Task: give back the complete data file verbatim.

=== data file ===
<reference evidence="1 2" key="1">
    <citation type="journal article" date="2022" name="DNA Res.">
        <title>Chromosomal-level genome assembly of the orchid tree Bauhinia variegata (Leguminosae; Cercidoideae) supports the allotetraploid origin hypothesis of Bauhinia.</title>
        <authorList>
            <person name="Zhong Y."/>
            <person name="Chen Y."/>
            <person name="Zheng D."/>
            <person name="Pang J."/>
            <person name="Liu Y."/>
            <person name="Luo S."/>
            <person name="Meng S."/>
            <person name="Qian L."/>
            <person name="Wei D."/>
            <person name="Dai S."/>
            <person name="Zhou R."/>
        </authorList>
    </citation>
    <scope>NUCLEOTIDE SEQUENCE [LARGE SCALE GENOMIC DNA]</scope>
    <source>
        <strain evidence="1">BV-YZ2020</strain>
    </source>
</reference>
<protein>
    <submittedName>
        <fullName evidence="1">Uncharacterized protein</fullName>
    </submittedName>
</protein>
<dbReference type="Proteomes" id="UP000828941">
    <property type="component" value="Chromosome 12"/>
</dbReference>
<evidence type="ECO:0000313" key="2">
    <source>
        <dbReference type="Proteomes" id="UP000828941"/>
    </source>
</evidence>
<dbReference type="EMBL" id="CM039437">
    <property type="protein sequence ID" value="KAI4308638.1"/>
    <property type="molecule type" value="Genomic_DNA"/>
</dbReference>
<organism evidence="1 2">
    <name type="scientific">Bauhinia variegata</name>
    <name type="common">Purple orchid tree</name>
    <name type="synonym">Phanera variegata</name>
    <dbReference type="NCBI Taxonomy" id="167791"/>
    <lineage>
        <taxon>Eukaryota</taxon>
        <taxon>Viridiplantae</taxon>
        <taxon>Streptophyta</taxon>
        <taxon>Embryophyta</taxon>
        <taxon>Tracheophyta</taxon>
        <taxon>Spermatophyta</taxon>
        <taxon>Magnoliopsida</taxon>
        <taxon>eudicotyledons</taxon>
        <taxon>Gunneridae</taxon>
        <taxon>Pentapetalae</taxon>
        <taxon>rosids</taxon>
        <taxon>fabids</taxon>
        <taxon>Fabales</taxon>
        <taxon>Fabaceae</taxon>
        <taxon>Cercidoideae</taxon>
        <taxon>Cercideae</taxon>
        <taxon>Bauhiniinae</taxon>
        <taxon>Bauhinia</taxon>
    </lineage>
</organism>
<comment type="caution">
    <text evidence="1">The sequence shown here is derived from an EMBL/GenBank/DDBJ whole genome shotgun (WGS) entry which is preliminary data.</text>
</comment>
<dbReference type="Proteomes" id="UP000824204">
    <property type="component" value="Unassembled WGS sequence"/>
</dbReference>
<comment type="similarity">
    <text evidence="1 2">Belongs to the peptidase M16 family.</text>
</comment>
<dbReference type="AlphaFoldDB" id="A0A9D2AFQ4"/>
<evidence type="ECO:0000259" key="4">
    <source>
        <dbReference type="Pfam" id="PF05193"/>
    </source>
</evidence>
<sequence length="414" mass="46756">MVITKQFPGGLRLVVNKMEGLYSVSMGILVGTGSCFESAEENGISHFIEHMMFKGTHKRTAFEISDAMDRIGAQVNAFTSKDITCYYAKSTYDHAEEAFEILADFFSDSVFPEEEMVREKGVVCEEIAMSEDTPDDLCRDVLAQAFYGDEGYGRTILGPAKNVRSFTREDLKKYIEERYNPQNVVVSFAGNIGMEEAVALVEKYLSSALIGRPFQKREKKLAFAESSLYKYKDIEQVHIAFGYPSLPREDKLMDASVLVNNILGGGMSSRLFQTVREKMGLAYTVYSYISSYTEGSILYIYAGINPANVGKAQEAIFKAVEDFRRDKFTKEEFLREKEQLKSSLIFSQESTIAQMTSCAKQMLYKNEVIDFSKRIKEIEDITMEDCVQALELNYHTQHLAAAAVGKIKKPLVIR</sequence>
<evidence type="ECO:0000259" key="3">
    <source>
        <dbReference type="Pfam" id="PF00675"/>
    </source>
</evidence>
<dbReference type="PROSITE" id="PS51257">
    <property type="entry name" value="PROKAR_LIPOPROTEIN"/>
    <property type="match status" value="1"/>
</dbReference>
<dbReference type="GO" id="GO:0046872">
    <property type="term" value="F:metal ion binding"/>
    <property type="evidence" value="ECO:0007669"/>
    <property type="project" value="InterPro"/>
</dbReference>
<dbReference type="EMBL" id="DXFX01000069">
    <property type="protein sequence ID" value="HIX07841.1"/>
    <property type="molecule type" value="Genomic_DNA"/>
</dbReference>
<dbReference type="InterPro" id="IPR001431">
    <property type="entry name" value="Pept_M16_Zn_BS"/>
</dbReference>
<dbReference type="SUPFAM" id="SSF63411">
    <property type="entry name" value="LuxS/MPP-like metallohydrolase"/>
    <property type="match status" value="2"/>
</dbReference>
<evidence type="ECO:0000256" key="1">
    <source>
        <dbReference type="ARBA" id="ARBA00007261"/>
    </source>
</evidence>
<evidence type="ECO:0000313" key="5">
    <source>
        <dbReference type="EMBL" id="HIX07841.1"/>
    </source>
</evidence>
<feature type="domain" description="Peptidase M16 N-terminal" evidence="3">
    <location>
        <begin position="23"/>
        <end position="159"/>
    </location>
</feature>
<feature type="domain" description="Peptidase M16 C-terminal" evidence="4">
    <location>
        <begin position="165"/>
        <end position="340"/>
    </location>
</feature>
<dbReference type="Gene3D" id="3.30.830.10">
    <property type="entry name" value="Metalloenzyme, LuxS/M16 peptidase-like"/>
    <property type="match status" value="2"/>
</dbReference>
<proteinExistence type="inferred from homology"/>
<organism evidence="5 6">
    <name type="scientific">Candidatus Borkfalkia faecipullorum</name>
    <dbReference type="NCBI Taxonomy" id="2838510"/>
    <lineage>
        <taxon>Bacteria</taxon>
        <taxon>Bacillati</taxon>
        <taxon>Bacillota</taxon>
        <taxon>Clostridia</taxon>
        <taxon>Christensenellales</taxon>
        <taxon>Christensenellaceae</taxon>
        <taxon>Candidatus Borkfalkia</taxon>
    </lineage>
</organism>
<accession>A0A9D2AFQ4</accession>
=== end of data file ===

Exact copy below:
<reference evidence="1 2" key="1">
    <citation type="journal article" date="2022" name="DNA Res.">
        <title>Chromosomal-level genome assembly of the orchid tree Bauhinia variegata (Leguminosae; Cercidoideae) supports the allotetraploid origin hypothesis of Bauhinia.</title>
        <authorList>
            <person name="Zhong Y."/>
            <person name="Chen Y."/>
            <person name="Zheng D."/>
            <person name="Pang J."/>
            <person name="Liu Y."/>
            <person name="Luo S."/>
            <person name="Meng S."/>
            <person name="Qian L."/>
            <person name="Wei D."/>
            <person name="Dai S."/>
            <person name="Zhou R."/>
        </authorList>
    </citation>
    <scope>NUCLEOTIDE SEQUENCE [LARGE SCALE GENOMIC DNA]</scope>
    <source>
        <strain evidence="1">BV-YZ2020</strain>
    </source>
</reference>
<protein>
    <submittedName>
        <fullName evidence="1">Uncharacterized protein</fullName>
    </submittedName>
</protein>
<dbReference type="Proteomes" id="UP000828941">
    <property type="component" value="Chromosome 12"/>
</dbReference>
<evidence type="ECO:0000313" key="2">
    <source>
        <dbReference type="Proteomes" id="UP000828941"/>
    </source>
</evidence>
<dbReference type="EMBL" id="CM039437">
    <property type="protein sequence ID" value="KAI4308638.1"/>
    <property type="molecule type" value="Genomic_DNA"/>
</dbReference>
<organism evidence="1 2">
    <name type="scientific">Bauhinia variegata</name>
    <name type="common">Purple orchid tree</name>
    <name type="synonym">Phanera variegata</name>
    <dbReference type="NCBI Taxonomy" id="167791"/>
    <lineage>
        <taxon>Eukaryota</taxon>
        <taxon>Viridiplantae</taxon>
        <taxon>Streptophyta</taxon>
        <taxon>Embryophyta</taxon>
        <taxon>Tracheophyta</taxon>
        <taxon>Spermatophyta</taxon>
        <taxon>Magnoliopsida</taxon>
        <taxon>eudicotyledons</taxon>
        <taxon>Gunneridae</taxon>
        <taxon>Pentapetalae</taxon>
        <taxon>rosids</taxon>
        <taxon>fabids</taxon>
        <taxon>Fabales</taxon>
        <taxon>Fabaceae</taxon>
        <taxon>Cercidoideae</taxon>
        <taxon>Cercideae</taxon>
        <taxon>Bauhiniinae</taxon>
        <taxon>Bauhinia</taxon>
    </lineage>
</organism>
<comment type="caution">
    <text evidence="1">The sequence shown here is derived from an EMBL/GenBank/DDBJ whole genome shotgun (WGS) entry which is preliminary data.</text>
</comment>
<dbReference type="Proteomes" id="UP000824204">
    <property type="component" value="Unassembled WGS sequence"/>
</dbReference>
<comment type="similarity">
    <text evidence="1 2">Belongs to the peptidase M16 family.</text>
</comment>
<dbReference type="AlphaFoldDB" id="A0A9D2AFQ4"/>
<evidence type="ECO:0000259" key="4">
    <source>
        <dbReference type="Pfam" id="PF05193"/>
    </source>
</evidence>
<sequence length="414" mass="46756">MVITKQFPGGLRLVVNKMEGLYSVSMGILVGTGSCFESAEENGISHFIEHMMFKGTHKRTAFEISDAMDRIGAQVNAFTSKDITCYYAKSTYDHAEEAFEILADFFSDSVFPEEEMVREKGVVCEEIAMSEDTPDDLCRDVLAQAFYGDEGYGRTILGPAKNVRSFTREDLKKYIEERYNPQNVVVSFAGNIGMEEAVALVEKYLSSALIGRPFQKREKKLAFAESSLYKYKDIEQVHIAFGYPSLPREDKLMDASVLVNNILGGGMSSRLFQTVREKMGLAYTVYSYISSYTEGSILYIYAGINPANVGKAQEAIFKAVEDFRRDKFTKEEFLREKEQLKSSLIFSQESTIAQMTSCAKQMLYKNEVIDFSKRIKEIEDITMEDCVQALELNYHTQHLAAAAVGKIKKPLVIR</sequence>
<evidence type="ECO:0000259" key="3">
    <source>
        <dbReference type="Pfam" id="PF00675"/>
    </source>
</evidence>
<dbReference type="PROSITE" id="PS51257">
    <property type="entry name" value="PROKAR_LIPOPROTEIN"/>
    <property type="match status" value="1"/>
</dbReference>
<dbReference type="GO" id="GO:0046872">
    <property type="term" value="F:metal ion binding"/>
    <property type="evidence" value="ECO:0007669"/>
    <property type="project" value="InterPro"/>
</dbReference>
<dbReference type="EMBL" id="DXFX01000069">
    <property type="protein sequence ID" value="HIX07841.1"/>
    <property type="molecule type" value="Genomic_DNA"/>
</dbReference>
<dbReference type="InterPro" id="IPR001431">
    <property type="entry name" value="Pept_M16_Zn_BS"/>
</dbReference>
<dbReference type="SUPFAM" id="SSF63411">
    <property type="entry name" value="LuxS/MPP-like metallohydrolase"/>
    <property type="match status" value="2"/>
</dbReference>
<evidence type="ECO:0000256" key="1">
    <source>
        <dbReference type="ARBA" id="ARBA00007261"/>
    </source>
</evidence>
<evidence type="ECO:0000313" key="5">
    <source>
        <dbReference type="EMBL" id="HIX07841.1"/>
    </source>
</evidence>
<feature type="domain" description="Peptidase M16 N-terminal" evidence="3">
    <location>
        <begin position="23"/>
        <end position="159"/>
    </location>
</feature>
<feature type="domain" description="Peptidase M16 C-terminal" evidence="4">
    <location>
        <begin position="165"/>
        <end position="340"/>
    </location>
</feature>
<dbReference type="Gene3D" id="3.30.830.10">
    <property type="entry name" value="Metalloenzyme, LuxS/M16 peptidase-like"/>
    <property type="match status" value="2"/>
</dbReference>
<proteinExistence type="inferred from homology"/>
<organism evidence="5 6">
    <name type="scientific">Candidatus Borkfalkia faecipullorum</name>
    <dbReference type="NCBI Taxonomy" id="2838510"/>
    <lineage>
        <taxon>Bacteria</taxon>
        <taxon>Bacillati</taxon>
        <taxon>Bacillota</taxon>
        <taxon>Clostridia</taxon>
        <taxon>Christensenellales</taxon>
        <taxon>Christensenellaceae</taxon>
        <taxon>Candidatus Borkfalkia</taxon>
    </lineage>
</organism>
<accession>A0A9D2AFQ4</accession>